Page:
Inferring Displacement Fields from Sparse Measurements Using the Statistical Finite Element Method

by   Vahab B. Narouie, et al.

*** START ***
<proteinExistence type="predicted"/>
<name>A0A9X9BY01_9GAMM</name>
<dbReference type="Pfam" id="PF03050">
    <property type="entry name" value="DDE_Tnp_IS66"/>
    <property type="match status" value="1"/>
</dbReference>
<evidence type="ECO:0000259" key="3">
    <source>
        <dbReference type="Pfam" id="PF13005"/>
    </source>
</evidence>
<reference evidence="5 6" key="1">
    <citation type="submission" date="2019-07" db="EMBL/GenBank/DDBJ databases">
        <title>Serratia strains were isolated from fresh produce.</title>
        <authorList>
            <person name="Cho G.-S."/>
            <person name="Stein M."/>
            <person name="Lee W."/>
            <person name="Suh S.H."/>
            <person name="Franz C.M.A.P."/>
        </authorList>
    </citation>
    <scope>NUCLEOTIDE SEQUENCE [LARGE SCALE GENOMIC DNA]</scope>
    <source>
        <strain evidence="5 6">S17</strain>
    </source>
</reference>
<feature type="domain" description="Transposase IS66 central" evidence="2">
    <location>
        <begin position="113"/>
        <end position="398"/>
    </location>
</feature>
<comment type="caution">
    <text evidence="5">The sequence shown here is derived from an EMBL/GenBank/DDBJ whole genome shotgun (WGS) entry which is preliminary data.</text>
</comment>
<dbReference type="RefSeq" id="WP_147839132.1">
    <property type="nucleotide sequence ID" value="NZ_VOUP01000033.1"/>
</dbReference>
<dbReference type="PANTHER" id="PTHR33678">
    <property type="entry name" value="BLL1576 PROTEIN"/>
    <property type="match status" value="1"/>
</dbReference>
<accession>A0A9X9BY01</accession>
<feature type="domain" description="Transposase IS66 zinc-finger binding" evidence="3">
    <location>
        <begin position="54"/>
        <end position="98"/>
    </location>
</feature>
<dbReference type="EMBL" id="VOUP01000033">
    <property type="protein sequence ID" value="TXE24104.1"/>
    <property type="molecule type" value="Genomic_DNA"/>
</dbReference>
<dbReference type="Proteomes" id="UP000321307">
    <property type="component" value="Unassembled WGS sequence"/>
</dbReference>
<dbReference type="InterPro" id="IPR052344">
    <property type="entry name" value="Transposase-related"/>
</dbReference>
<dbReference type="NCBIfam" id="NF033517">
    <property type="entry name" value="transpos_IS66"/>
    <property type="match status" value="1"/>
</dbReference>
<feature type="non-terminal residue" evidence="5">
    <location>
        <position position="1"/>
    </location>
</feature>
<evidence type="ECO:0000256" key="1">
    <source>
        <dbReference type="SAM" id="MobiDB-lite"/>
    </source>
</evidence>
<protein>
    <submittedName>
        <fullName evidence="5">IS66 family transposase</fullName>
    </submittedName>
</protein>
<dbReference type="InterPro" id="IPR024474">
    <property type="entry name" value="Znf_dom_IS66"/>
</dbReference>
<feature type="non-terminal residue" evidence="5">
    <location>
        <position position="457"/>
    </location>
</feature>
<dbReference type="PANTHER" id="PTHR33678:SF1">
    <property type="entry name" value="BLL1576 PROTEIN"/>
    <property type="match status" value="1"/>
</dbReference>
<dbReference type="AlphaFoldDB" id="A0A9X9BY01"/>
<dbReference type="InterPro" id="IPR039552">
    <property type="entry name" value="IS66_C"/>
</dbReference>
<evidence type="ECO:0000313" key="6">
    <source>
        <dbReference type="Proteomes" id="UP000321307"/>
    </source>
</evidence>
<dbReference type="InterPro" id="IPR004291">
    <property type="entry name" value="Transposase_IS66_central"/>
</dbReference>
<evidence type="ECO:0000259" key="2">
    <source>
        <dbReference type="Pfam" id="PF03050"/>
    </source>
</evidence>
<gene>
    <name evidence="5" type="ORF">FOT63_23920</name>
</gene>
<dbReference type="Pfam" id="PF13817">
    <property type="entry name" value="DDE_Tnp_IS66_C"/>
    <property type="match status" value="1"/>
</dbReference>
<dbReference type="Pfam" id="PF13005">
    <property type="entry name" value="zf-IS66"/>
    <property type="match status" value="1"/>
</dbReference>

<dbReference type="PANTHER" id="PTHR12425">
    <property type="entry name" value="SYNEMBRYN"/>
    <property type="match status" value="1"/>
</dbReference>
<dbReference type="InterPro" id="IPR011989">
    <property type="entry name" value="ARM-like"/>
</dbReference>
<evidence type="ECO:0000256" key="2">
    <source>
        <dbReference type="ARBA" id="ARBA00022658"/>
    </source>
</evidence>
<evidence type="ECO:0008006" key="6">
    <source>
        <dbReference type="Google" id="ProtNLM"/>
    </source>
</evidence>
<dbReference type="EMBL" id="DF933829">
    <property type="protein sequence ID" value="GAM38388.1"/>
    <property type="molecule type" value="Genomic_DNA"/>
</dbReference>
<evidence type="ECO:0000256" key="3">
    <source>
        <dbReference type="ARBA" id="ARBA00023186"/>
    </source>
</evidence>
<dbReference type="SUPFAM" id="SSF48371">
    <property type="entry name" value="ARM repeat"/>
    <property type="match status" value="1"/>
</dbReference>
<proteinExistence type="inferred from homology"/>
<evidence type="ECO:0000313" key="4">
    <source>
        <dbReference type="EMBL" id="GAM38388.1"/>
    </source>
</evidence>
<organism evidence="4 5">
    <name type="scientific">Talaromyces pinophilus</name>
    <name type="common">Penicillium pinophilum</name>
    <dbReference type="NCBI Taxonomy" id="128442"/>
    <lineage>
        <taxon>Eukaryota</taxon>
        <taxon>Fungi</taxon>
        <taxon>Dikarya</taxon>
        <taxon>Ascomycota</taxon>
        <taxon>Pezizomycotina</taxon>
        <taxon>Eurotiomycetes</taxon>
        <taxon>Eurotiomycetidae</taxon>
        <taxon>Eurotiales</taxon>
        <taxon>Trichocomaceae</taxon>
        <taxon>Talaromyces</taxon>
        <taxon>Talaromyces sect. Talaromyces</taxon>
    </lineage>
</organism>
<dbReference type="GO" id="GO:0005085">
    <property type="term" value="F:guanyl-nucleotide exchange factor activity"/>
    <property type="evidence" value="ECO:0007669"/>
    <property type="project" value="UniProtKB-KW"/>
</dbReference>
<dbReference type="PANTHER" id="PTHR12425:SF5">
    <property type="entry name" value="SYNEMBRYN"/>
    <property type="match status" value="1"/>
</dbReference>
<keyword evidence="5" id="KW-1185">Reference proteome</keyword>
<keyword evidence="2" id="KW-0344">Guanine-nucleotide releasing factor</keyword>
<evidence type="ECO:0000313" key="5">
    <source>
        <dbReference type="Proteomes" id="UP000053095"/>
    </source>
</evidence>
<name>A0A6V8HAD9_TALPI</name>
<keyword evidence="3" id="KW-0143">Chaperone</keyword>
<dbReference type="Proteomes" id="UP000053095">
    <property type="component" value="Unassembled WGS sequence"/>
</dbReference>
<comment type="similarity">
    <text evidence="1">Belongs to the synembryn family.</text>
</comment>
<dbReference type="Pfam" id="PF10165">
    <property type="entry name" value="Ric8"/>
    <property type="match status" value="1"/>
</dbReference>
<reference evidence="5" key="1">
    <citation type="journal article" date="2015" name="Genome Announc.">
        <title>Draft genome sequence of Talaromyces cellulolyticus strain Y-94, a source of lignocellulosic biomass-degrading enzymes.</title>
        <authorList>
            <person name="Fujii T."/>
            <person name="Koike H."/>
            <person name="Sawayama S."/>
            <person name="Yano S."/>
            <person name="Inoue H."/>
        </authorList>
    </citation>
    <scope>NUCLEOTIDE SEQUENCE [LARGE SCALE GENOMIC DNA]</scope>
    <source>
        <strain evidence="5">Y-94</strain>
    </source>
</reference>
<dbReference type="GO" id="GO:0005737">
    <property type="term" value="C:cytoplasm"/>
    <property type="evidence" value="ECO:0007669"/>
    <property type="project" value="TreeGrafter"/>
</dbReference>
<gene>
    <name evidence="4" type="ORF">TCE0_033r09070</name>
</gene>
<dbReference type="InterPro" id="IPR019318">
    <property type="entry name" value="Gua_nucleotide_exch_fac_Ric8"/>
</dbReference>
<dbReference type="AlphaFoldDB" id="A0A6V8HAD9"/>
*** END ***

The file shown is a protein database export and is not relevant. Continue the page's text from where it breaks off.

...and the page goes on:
A well-established approach for inferring full displacement and stress fields from possibly sparse data is to calibrate the parameter of a given constitutive model using a Bayesian update. After calibration, a (stochastic) forward simulation is conducted with the identified model parameters to resolve physical fields in regions that were not accessible to the measurement device. A shortcoming of model calibration is that the model is deemed to best represent reality, which is only sometimes the case, especially in the context of the aging of structures and materials. While this issue is often addressed with repeated model calibration, a different approach is followed in the recently proposed statistical Finite Element Method (statFEM). Instead of using Bayes' theorem to update model parameters, the displacement is chosen as the stochastic prior and updated to fit the measurement data more closely. For this purpose, the statFEM framework introduces a so-called model-reality mismatch, parametrized by only three hyperparameters. This makes the inference of full-field data computationally efficient in an online stage: If the stochastic prior can be computed offline, solving the underlying partial differential equation (PDE) online is unnecessary. Compared to solving a PDE, identifying only three hyperparameters and conditioning the state on the sensor data requires much fewer computational resources. This paper presents two contributions to the existing statFEM approach: First, we use a non-intrusive polynomial chaos method to compute the prior, enabling the use of complex mechanical models in deterministic formulations. Second, we examine the influence of prior material models (linear elastic and St.Venant Kirchhoff material with uncertain Young's modulus) on the updated solution. We present statFEM results for 1D and 2D examples, while an extension to 3D is straightforward.


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